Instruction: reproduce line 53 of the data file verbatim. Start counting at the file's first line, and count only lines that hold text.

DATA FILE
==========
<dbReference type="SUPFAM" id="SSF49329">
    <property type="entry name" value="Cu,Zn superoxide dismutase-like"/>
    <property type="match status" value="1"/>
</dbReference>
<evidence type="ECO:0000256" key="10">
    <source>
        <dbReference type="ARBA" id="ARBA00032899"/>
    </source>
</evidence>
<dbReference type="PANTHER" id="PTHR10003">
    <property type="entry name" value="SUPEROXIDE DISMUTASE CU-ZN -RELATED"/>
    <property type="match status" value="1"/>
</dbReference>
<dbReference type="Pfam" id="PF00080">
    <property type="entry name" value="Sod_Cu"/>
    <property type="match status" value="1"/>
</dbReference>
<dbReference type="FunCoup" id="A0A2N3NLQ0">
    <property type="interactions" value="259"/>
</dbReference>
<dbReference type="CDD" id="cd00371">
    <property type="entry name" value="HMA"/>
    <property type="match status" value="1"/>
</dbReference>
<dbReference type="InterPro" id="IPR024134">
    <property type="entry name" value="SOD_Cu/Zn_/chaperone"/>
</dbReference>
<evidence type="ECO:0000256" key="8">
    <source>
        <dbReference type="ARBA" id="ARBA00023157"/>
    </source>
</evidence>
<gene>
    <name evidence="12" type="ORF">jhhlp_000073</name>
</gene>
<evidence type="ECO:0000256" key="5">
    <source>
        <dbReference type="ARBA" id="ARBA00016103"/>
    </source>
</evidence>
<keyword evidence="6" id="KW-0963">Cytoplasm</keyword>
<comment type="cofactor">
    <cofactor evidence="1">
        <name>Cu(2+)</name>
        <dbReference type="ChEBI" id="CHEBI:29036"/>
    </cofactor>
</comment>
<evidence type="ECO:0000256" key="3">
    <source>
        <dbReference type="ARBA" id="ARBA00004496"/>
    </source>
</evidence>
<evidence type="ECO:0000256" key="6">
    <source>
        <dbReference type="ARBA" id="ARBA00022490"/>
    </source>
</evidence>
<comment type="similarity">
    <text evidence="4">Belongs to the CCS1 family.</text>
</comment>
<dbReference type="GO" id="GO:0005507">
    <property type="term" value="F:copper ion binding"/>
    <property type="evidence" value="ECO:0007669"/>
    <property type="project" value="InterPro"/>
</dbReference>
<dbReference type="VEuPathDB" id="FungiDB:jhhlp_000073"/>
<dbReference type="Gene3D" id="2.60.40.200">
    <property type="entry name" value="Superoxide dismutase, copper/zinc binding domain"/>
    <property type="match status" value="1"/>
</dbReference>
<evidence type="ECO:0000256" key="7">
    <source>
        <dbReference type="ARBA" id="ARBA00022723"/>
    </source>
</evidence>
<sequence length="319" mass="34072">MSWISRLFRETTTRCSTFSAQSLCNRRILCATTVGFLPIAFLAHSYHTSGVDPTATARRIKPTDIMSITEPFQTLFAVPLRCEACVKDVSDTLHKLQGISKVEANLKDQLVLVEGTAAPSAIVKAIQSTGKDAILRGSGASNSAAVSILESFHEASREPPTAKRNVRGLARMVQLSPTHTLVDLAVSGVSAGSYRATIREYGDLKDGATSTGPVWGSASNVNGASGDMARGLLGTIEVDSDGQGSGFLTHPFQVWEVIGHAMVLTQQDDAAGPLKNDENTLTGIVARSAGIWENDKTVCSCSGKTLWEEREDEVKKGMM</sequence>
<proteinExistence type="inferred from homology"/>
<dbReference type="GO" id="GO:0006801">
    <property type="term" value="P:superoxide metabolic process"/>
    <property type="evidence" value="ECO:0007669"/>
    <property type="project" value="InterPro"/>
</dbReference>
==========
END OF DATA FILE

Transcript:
<evidence type="ECO:0000256" key="6">